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Restore or relocate? Mooney looks at options

Published: Sun, August 12, 2012 @ 12:08 a.m.

By Denise Dick



Like the owner of an older home, Cardinal Mooney High School is faced with a choice: to upgrade or to build a new one someplace else.

Nicholas Wolsonovich, superintendent of the Catholic Diocese of Youngstown, Office of Catholic Schools, said a group of Mooney alumni approached him and Bishop George V. Murry about the possibility of building a new Mooney in the southern part of Mahoning County.

That’s where the population is moving, he said.

The Erie Street school on the city’s South Side was built in 1956 and needs updating.

It needs a new roof, windows and a heating, ventilation and air-conditioning system, the Rev. Gerald DeLucia, Mooney president, said.

“What we call the Mooney Family will have to decide to fix up the building or to build,” Father DeLucia said.

Estimated cost to upgrade is $18 million, which includes the addition of an arts center and a wellness center.

The cost of a new building runs between $24 million and $25 million. That price doesn’t include property that the school hopes will be donated.

But Father DeLucia said more than money will be considered in making the decision.

Catholic School Management Inc. of Madison, Conn., is conducting a feasibility study comparing the two options.

“They’ll interview about 60 individuals — a sampling or a cross-section of alumni and parents of students,” he said.

Company representatives will ask those individuals their views on moving versus upgrading. The students also will gauge the financial support for either option.

Bishop Murry ultimately will make the decision.

The school’s president said a move isn’t being considered because of a crime problem. That hasn’t been an issue, he said.

If the school moves, though, Father DeLucia says it will maintain its commitment to the city and serving those residents who want to send their children to Mooney. Any site would have to be easily accessible, he said.

“We have a lot of young people from the city,” he said. “We can’t abandon the city of Youngstown. We’re part of Youngstown life, and Youngstown is part of our life. We’re not in any way considering abandoning the present population.”

About a third of the school’s 580 students live in the city, with the majority coming from the suburbs including some from Columbiana County, the priest said.

“We value the diversity we have here,” he said. “The kids like the diversity — students from the city and the suburbs, of different races and religions.”


1southsidedave(4780 comments)posted 2 years, 1 month ago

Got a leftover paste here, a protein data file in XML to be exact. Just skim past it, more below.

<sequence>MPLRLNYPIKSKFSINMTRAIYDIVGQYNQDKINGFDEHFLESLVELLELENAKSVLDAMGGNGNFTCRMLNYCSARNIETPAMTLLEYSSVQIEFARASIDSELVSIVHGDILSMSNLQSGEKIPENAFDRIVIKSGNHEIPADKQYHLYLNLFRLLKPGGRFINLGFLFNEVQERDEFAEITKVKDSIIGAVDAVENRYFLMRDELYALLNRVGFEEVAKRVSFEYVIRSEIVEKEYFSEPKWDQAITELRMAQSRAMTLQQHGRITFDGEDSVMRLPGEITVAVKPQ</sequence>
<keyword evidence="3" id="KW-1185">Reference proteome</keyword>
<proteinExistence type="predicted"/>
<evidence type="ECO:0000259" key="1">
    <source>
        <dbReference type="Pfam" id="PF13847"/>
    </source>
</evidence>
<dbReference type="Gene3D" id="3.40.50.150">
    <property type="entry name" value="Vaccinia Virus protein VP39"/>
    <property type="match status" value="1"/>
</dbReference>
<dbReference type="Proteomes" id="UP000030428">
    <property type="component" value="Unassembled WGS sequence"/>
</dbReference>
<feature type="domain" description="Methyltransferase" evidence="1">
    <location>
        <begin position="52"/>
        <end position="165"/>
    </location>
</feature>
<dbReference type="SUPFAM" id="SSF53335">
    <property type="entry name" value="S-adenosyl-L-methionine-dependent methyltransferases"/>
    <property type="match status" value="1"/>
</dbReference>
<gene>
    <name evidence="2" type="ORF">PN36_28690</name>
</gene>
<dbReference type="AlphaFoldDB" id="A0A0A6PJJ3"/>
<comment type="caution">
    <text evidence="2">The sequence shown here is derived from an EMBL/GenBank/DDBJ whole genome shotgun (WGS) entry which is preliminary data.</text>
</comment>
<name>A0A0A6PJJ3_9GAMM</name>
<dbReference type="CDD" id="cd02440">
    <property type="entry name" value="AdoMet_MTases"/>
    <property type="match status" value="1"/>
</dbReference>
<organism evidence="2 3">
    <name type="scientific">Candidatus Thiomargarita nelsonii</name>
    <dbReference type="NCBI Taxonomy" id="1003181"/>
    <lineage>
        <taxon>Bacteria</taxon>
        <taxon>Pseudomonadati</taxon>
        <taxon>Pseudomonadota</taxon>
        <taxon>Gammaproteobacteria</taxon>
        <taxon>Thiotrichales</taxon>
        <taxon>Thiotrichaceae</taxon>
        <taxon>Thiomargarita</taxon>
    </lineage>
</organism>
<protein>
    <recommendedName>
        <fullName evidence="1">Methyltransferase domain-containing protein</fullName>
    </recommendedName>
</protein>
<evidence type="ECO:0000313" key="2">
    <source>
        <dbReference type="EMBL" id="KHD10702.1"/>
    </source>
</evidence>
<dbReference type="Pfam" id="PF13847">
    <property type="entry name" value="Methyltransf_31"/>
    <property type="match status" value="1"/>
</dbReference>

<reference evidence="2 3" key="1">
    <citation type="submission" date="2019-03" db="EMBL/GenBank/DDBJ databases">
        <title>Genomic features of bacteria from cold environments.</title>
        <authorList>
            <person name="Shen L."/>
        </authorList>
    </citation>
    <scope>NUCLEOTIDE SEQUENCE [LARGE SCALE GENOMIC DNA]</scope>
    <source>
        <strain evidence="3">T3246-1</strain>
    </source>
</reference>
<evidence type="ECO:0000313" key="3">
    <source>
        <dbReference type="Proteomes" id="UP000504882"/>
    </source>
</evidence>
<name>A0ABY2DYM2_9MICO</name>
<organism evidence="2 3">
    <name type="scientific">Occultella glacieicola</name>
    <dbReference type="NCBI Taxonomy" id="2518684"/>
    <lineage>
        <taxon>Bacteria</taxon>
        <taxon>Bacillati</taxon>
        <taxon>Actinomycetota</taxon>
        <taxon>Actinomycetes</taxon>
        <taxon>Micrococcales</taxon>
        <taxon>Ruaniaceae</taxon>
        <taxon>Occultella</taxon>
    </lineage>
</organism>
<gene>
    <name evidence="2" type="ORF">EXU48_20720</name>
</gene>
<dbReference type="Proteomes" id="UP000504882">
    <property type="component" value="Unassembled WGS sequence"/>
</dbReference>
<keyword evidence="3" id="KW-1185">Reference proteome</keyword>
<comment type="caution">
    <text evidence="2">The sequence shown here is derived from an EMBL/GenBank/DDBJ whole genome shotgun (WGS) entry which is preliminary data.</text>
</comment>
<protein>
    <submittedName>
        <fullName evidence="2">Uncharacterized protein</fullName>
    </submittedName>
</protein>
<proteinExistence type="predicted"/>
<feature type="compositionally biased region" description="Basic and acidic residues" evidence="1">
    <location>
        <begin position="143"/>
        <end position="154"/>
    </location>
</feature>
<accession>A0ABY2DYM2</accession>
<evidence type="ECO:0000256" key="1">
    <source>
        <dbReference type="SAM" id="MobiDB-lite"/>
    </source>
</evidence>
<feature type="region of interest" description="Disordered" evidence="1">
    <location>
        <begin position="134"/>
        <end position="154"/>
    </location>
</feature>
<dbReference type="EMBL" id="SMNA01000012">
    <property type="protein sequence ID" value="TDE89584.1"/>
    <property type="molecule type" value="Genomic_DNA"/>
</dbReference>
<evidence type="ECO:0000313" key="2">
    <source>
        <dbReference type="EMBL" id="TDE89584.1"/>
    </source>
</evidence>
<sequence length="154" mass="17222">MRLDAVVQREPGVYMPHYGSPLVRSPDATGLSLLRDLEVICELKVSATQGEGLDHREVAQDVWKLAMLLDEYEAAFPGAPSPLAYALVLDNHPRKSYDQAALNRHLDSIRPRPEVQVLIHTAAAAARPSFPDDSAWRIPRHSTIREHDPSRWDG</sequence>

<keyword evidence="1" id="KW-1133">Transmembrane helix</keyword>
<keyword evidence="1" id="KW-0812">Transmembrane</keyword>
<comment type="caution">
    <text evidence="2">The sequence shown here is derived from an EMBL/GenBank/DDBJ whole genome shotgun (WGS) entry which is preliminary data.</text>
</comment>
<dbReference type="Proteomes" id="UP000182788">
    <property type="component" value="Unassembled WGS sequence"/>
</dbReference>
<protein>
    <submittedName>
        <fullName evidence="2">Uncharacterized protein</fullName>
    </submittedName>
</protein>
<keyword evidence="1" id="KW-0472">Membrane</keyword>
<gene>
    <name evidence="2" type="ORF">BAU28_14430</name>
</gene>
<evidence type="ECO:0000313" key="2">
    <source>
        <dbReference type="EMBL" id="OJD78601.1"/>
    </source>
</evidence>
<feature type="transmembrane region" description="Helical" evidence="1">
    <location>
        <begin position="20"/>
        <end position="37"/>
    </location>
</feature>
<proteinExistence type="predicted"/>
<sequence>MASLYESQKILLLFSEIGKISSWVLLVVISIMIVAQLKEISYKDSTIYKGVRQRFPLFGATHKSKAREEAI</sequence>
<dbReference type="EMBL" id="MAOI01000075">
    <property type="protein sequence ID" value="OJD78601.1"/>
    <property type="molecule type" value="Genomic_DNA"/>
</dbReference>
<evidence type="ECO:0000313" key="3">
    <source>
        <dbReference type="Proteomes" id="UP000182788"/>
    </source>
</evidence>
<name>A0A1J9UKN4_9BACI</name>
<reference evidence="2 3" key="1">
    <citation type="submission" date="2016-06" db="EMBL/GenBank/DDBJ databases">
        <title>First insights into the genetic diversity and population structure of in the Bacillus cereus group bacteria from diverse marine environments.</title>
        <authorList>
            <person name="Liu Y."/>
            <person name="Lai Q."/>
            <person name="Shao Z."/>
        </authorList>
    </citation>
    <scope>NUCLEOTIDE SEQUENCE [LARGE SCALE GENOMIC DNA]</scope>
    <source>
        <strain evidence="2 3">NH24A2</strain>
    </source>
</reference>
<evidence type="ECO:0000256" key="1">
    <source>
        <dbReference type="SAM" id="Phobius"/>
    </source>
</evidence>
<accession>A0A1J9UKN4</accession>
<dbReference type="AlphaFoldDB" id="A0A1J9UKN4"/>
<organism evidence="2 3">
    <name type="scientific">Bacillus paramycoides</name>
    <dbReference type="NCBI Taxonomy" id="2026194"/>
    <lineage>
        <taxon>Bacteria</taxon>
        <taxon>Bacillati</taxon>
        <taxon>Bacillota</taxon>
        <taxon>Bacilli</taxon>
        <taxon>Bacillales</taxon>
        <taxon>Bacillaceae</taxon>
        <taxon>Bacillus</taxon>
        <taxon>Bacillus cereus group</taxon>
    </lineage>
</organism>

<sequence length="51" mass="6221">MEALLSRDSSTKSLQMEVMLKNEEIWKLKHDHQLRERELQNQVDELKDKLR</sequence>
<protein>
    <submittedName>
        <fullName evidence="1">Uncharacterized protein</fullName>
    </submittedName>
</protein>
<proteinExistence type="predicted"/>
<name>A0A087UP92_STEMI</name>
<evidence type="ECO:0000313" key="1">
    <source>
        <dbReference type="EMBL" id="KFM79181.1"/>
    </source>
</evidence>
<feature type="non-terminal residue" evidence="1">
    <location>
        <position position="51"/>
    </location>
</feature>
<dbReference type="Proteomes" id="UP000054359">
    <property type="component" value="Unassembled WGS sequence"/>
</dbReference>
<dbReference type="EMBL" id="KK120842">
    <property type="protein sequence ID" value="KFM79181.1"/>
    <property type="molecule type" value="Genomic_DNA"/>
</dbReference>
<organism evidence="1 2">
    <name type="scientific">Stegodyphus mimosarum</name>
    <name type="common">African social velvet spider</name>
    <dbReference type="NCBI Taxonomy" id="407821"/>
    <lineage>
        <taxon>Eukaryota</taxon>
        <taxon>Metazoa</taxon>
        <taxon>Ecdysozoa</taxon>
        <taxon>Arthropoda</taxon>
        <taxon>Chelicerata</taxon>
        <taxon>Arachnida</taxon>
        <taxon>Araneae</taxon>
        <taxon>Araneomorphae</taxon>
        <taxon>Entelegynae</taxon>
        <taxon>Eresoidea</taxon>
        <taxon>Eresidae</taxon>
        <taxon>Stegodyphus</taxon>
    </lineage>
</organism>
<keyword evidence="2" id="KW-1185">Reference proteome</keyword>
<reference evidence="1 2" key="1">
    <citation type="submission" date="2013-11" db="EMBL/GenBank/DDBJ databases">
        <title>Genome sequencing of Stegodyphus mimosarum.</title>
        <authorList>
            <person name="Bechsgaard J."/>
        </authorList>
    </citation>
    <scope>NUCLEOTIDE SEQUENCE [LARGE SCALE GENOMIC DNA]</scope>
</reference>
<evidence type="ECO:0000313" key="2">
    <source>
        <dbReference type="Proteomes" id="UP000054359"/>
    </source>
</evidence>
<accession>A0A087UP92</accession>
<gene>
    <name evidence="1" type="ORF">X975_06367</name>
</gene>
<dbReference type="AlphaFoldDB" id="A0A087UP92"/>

Will not be an easy decision in this economic downturn...

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2chuck_carney(499 comments)posted 2 years, 1 month ago

The safety of the current students must be a concern. Also, who will be funding the additional transportation charges? Will the WRTA bus the kids?

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3kensgirl(608 comments)posted 2 years, 1 month ago

They already had to build a fence around the parking lot. I would say move. Maybe BEING there is one thing but traveling to that area is another thing entirely. That neighborhood has been named the most dangerous corridor between Cleveland and Pittsburgh. There's lots of open land to the south. With a huge alumni association it wouldn't be that hard to obtain the funds. It hurts to say move since I am a proud Mooney alumni but common sense says get the heck out of there before some innocent person gets shot.

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4cycler(33 comments)posted 2 years, 1 month ago

move and while their at it; increase the tuition to hire great teachers focusing on strong academic excellence.

So Many parents in this region are desperate for a strong academic school and are willing to pay for it. Maybe not many of the old Alumni but that was then and this is now, science, math and scholarship are the new football.
Make it a school worth going to for something more than a football jacket.

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5av667(18 comments)posted 2 years, 1 month ago

Has anyone considered with the declining population of Youngstown and the suburbs, combining Ursuline and Mooney? In the late 60's and early 70's, enrollment at each school exceeded 2000 students. Now, combined it is just barely over 1000..
Ursuline has the space, freeway access, room to expand, closeness to the University, and with the two schools combining cause economies of scale to further enhance the quality of education and increase sports ability. Call it Youngstown Central Catholic. The let's keep them separate mentality should give way to economics and scale back or eliminate the building non educational units such as a wellness center and arts section. The diocese and their educational systemwill be going down down the same path that universities are going. If you can combine grade and middle schools, why not high schools. Please see attached link referring to university overbuilding. http://www.economist.com/node/21559936.